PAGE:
Samsung's Galaxy S line of Android phones, including the recent Galaxy S4, has been a hit for the company. But now the company is hoping to bring that Android success and familiarity to other products. Or at least allow Android users the ability to get to their Android apps across a number of devices, even if they run on a Windows PC or a camera.
At a press conference in London today, the company unveiled two new products that incorporate the Android operating system: the ATIV Q Windows 8 tablet and the Galaxy NX camera.
Samsung's ATIV line of tablets have all run Windows 8 (unlike its Galaxy Tab or Galaxy Note line, which are powered by Google's Android software). With the announcement of the ATIV Q, users can own a tablet that switches between Windows 8 and Android on the fly. Patrick Pavel, the VP of European ATIV Marketing for Samsung, added that Android apps can be pinned to the Windows task bar, as well as opened directly in Windows 8.
The idea of Android running on a Windows 8 PC isn't entirely new -- Lenovo and Asus have done similar things with allowing Android to run separately. However, Samsung's new features make the apps and the Google operating system more integrated than other products.
While converting between Android and Windows is a big draw for the ATIV Q, the tablet itself can also convert. Flipping the screen up reveals a keyboard hiding underneath. The display can also be oriented completely parallel or perpendicular to the keyboard, depending on whatever configuration is best for the user.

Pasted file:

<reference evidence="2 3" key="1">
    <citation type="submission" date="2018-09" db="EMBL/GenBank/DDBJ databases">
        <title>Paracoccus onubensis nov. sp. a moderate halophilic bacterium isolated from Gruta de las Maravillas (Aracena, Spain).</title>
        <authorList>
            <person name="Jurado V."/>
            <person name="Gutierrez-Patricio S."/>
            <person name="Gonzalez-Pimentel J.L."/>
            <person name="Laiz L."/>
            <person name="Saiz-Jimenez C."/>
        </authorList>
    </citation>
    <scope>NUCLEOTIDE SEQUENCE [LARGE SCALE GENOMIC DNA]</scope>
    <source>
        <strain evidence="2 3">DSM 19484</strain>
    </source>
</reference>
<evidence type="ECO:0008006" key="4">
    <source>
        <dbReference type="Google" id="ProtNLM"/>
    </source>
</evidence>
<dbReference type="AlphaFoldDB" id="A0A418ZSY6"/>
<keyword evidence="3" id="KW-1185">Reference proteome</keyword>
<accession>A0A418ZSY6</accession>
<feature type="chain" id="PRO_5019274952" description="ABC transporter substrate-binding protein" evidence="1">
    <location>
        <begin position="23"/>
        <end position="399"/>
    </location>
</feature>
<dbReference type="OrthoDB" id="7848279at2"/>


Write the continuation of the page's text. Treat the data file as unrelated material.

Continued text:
The display itself is impressive too. Samsung calls it QHD+, cramming 275 pixels per inch on a 13.3 inch display. The tablet itself is only 13.9 mm thick, weighs in at 1.29 kg (approximately 3 pounds), and claims to have nine hours of battery life.
The Android love doesn't end there. Similiar to the Galaxy Camera released last year, Samsung unveiled the Galaxy NX camera. The camera is also outfitted with Android and allows photographers to download apps like Instagram or Facebook and instantly share their photos over the camera's 4G LTE connection.
"You will always be connected so you can share photos and HD video anywhere and anytime," Jean-Daniel Ayme, the VP of European Telecom Operations, said at the event. He also said it is the world's first interchangeable lens camera with 4G LTE.
As for the hardware itself, the camera includes a 20.3-megapixel sensor and a large 4.8 inch display. The camera also houses a 1.6GHz quad-core processor and a separate image signaling processor that gives it more speed and power compared with other digital cameras. No U.S. pricing or availability was released, but expect it to cost more than the $500 Galaxy Camera, which was released last year.